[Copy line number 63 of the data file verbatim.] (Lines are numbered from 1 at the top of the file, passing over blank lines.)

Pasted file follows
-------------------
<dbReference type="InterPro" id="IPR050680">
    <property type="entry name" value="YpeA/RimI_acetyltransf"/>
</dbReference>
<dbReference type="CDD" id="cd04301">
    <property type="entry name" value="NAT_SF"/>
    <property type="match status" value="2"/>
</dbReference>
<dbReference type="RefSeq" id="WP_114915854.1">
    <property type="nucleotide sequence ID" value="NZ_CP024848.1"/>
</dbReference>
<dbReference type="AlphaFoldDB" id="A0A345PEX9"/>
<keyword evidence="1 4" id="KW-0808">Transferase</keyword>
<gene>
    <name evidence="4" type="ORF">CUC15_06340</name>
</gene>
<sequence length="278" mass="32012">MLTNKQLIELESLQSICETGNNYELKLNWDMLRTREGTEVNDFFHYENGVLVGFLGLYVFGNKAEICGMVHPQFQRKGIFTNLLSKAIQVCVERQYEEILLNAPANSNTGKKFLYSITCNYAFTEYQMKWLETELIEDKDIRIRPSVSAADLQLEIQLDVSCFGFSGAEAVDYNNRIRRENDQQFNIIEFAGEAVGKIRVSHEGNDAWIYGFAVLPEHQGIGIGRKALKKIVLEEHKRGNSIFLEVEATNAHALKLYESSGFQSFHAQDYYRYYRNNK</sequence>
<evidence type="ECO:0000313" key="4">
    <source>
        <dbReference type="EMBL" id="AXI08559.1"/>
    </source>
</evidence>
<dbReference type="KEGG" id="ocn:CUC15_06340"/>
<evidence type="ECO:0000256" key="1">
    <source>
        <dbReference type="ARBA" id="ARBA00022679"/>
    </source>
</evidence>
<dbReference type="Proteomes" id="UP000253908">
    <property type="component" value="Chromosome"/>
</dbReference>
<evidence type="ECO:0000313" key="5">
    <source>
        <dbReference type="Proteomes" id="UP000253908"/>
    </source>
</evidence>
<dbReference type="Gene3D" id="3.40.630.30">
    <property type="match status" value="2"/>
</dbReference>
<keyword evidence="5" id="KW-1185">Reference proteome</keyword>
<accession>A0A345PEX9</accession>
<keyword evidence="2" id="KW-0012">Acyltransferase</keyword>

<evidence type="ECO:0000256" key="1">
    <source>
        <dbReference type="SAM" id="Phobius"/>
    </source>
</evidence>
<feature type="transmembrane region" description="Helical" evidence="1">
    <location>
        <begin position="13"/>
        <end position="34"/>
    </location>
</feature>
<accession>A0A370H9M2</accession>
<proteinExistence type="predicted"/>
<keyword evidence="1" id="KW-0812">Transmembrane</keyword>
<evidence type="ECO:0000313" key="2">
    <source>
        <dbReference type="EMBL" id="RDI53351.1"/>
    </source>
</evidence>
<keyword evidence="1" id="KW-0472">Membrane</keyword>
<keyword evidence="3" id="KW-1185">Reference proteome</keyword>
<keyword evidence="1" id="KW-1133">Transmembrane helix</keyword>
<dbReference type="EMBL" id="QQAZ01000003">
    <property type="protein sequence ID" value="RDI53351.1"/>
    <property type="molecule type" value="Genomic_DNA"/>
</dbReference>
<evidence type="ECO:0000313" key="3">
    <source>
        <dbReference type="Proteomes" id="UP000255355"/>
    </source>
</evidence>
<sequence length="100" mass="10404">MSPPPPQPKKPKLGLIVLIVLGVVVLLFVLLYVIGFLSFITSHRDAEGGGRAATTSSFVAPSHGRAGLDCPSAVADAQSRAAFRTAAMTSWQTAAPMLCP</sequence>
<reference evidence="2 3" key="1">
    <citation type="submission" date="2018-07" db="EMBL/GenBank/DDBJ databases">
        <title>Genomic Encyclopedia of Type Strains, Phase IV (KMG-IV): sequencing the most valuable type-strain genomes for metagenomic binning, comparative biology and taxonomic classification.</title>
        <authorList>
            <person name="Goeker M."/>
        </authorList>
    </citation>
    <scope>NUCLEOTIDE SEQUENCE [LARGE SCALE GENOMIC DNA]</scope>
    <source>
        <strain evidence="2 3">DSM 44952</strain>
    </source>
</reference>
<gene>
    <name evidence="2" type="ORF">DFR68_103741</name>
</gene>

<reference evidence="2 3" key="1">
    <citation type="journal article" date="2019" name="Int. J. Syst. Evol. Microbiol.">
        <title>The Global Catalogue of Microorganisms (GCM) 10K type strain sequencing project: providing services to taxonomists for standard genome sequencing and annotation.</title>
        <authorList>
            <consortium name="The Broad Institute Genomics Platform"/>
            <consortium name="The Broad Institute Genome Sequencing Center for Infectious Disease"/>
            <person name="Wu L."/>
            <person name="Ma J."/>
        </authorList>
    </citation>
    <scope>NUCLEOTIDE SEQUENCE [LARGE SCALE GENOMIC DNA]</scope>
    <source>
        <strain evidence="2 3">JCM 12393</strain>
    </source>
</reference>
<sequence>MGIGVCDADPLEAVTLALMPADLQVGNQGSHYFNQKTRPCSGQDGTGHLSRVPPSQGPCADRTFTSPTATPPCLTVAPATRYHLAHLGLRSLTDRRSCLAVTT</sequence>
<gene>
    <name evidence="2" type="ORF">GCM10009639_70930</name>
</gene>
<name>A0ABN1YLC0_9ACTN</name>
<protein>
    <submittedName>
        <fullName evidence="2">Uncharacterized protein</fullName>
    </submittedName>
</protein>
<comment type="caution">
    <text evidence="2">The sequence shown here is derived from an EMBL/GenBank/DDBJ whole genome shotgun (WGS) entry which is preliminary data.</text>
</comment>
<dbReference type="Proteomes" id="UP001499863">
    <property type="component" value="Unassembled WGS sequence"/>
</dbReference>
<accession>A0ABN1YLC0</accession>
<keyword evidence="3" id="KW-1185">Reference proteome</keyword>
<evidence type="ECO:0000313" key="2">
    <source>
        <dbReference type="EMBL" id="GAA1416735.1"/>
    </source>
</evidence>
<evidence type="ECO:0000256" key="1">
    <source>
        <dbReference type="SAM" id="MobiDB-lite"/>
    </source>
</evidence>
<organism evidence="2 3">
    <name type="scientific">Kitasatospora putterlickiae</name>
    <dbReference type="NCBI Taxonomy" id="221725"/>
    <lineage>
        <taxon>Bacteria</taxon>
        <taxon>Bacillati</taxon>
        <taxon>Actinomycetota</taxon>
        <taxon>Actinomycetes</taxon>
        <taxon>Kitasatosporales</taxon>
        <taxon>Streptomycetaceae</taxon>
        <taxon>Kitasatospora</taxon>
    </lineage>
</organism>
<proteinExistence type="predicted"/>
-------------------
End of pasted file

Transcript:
<keyword evidence="1" id="KW-1133">Transmembrane helix</keyword>